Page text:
# Geometry :

Subject: Re: [geometry] [Spatial Index] bug & question
From: Mateusz Loskot (mateusz_at_[hidden])
Date: 2013-06-19 05:02:19

> Mateusz Loskot wrote:
>>
>>> Then it would look like this:
>>>
>>> // return values covered by g1 and those which have got g2 within
>>> rt.query(covered_by(g1) && ~within(g2), ...);
>>>
>>> // return values which haven't got g within
>>> rt.query(!~within(g), ...);
>>> // probably the same as
>>> rt.query(~!within(g), ...);
>>>
>>> Are you ok with this operator? Or maybe some function would be better?
>>
>>
>> I like the expressivness of that, but I'm worried that
>> mixing native operator! and customised overloaded operator~
>> with slightly bent semantic would cause confusions.
>>
>
> all operators used in the predicates expression, i.e. && and ! are

I was confused assuming !within(g) would be just negation of boolean
return value.

>> About operator~, do you mean it reverse order of application of
>> predicate(s) or
>> something more sophisticated like generate some kind of 'complement' of
>> the set
>> of given predicates? The latter sounds more aligned to bitwise NOT,
>> doesn't it?
>> Or, have I lost the discussion track?
>
>
> I don't know what TONGARI had in mind using the word 'reverse'.
>
> I thought about reversing the relation between returned value and passed
> geometry in boolean operation checks. Or in the other words, about switching
> boolean operation's parameters.

I'm still unclear about the reversing thing.
If we're speaking of two values: boolean returned value by predicate
and passed geometry, what kind of reversing this example taken from
code below means:

reversed(within(g))

I sense, it means
"all indexed values that g fits completely inside them"
but not
"give indexed values that fit completely inside g",
doesn't it?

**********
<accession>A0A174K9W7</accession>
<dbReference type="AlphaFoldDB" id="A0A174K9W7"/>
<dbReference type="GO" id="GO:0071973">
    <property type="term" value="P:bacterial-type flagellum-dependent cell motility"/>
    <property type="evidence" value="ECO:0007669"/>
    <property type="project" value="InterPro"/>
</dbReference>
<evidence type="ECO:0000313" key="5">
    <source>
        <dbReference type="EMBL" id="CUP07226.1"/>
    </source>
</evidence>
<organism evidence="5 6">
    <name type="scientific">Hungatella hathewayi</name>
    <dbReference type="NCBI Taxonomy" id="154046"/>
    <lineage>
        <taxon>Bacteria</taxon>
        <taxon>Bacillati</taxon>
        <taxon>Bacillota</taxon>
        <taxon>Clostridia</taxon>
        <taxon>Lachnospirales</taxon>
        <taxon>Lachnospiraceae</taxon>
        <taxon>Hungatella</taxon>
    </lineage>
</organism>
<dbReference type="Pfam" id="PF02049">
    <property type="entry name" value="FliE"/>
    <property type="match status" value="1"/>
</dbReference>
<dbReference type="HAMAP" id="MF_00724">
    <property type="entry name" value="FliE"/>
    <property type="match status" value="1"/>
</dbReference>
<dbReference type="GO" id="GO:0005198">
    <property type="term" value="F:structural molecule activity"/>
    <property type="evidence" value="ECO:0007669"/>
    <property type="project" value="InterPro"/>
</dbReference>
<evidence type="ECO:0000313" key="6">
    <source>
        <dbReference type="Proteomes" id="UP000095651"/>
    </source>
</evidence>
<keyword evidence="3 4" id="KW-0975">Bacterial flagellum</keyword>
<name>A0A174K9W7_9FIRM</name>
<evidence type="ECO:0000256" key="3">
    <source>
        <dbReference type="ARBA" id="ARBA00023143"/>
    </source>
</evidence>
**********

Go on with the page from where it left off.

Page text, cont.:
> Predicates expression would be most expressive if this predicate was
> generated by some operator, not by e.g. a function. I've choosen operator~
> as an example because I don't see any better but I'm open to suggestion.
>
> I also think about using Boost.Range pipe operator like this:
>
> rt.query(intersects(g1) && !within(g) | xxx, ...);
>
> where xxx is e.g. reversed. However, I don't know it wouldn't be even more
> confusing since the user may think that it's somehow related to the output
> range. Furthermore mixing those styles doesn't feel right.

I agree, mixing wouldn't be a good idea.

> Function?
>
> rt.query(intersects(g1) && !reversed(within(g)), ...);
>
> maybe.

This may be similar dilemma as in std library, overload operators
vs named predicates and adaptors like std::not[12], std::logical_not,
std::plus, etc.

> I begin to think that the best solution would be to not implement reversing.
> We might provide 2 additional predicates - reversed versions of within() and
> covered_by() because only those two predicates actually need reversing. Plus
> maybe BG boolean operations with the same names.

If reverse() adaptor is not feasible, then rwithin, rcovered_by? ;)

> OGC don't define covered_by() am I right?

You are right.
Current verssion of the pair of OGC/SQL 1.2.1 and ISO SQL/MM standards
list the following

Equals
Disjoint
Touches
Within
Overlaps
Crosses
Intersects
Contains
Relate

```--